DNR temporarily bans moving farmed deer to prevent spread of chronic wasting disease

In an effort to protect the state's wild deer population from chronic wasting disease, the Minnesota Department of Natural Resources is temporarily prohibiting the movement of all farmed white-tailed deer.

According to a release, the emergency rule, which went into effect Monday, is a temporary action to reduce further spread of the fatal brain disease and protect Minnesota’s wild deer. The action comes in response to the recent discovery of CWD in a farmed white-tailed deer in Douglas County in western Minnesota.

The emergency rule will remain in effect for 30 days.

Earlier this month, the Minnesota Board of Animal Health confirmed an 8-year-old white-tailed doe tested positive for the fatal deer disease in a small, two-deer hobbyist herd. The new discovery in Douglas County has connections to other Minnesota deer farms and the state needs time to investigate locations that either provided deer to, or received deer from, the hobby farm.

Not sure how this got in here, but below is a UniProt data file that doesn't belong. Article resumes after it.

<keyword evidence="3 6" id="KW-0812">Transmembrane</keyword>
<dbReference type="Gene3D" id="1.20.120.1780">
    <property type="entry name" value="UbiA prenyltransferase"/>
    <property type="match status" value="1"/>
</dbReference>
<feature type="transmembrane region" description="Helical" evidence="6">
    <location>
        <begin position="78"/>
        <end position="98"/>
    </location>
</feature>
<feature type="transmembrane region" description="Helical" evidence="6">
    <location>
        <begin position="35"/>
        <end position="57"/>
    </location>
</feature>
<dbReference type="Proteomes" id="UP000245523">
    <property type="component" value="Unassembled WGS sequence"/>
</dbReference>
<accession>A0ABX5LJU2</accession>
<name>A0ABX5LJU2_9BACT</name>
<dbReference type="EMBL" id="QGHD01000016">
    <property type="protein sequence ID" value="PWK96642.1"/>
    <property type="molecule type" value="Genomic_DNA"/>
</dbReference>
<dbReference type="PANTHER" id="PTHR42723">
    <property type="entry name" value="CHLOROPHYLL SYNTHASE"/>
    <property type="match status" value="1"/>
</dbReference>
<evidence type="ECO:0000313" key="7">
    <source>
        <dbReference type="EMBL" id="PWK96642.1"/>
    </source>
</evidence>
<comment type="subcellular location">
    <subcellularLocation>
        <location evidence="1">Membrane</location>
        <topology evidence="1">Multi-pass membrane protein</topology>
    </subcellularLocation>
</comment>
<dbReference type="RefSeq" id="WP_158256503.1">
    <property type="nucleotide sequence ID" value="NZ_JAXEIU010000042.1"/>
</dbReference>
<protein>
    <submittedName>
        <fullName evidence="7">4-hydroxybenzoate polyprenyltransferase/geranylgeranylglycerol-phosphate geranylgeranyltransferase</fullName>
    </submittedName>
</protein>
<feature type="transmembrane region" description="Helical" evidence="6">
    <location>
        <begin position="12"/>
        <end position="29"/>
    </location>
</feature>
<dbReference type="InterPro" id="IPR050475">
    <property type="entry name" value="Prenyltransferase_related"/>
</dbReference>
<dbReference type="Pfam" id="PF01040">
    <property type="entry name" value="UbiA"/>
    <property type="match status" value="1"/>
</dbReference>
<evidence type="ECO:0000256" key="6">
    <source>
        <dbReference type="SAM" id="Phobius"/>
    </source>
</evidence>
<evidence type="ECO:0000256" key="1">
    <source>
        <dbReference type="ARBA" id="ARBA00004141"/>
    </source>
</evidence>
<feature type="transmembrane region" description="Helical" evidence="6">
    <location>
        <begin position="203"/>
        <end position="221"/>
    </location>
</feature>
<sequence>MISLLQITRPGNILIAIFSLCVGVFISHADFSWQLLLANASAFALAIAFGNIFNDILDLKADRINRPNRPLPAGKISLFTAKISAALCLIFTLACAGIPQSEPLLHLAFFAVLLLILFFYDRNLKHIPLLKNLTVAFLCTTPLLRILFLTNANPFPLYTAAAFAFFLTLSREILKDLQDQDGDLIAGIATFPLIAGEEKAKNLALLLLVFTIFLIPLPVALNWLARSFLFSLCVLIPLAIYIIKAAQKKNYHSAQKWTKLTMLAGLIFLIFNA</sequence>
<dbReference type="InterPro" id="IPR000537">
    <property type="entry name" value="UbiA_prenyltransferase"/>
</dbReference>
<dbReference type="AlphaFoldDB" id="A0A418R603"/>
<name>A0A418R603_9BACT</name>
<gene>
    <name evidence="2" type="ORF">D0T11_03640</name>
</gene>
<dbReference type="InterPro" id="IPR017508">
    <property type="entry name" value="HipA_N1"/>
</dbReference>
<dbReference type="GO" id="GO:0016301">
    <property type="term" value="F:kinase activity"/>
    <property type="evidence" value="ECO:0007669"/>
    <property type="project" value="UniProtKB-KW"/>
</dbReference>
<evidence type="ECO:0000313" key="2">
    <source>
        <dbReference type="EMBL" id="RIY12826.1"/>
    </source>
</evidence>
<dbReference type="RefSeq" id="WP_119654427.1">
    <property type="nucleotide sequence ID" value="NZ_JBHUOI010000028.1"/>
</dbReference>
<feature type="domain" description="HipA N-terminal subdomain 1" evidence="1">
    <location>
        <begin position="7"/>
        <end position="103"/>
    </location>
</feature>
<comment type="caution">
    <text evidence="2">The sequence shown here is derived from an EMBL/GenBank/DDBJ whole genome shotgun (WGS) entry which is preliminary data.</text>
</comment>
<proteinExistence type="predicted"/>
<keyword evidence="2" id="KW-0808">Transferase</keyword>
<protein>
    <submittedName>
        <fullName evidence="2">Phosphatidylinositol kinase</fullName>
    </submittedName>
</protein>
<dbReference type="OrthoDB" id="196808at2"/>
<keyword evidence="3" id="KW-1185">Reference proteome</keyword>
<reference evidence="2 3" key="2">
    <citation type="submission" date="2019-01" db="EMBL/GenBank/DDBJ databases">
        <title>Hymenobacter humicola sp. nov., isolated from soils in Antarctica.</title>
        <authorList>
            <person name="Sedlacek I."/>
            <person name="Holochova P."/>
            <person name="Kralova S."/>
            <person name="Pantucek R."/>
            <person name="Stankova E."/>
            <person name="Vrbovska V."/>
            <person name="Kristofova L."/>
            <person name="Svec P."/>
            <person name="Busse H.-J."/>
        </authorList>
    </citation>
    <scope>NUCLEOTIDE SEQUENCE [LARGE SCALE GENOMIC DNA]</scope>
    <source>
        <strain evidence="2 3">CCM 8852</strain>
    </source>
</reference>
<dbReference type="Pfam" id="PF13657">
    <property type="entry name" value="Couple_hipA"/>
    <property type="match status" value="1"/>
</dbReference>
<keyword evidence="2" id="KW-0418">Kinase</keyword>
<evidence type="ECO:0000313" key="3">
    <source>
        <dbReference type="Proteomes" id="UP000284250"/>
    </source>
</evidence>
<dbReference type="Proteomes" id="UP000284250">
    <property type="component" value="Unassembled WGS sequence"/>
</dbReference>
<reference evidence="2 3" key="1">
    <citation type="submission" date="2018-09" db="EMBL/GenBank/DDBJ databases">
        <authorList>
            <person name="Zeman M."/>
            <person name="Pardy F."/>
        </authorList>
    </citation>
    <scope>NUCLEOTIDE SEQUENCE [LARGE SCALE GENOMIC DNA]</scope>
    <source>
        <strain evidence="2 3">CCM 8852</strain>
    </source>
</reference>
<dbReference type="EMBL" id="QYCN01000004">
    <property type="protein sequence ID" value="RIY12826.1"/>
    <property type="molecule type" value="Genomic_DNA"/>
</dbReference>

The temporary prohibition on all movement of farmed white-tailed deer in Minnesota would help control and contain the current spread of CWD, while allowing the state time to evaluate the outbreak, generate potential solutions to containing and eliminating the disease and protect the wild deer herd, the DNR said. 

Prions, the infectious agent causing the disease, are found in urine, saliva, blood, feces, muscle and antler velvet of infected deer. Disease transmission can occur via direct animal-to-animal contact.

Since CWD was first detected in Minnesota in 2002, the DNR has tested more than 90,000 wild deer in the state. To date, 73 wild deer have been confirmed positive for CWD in Minnesota.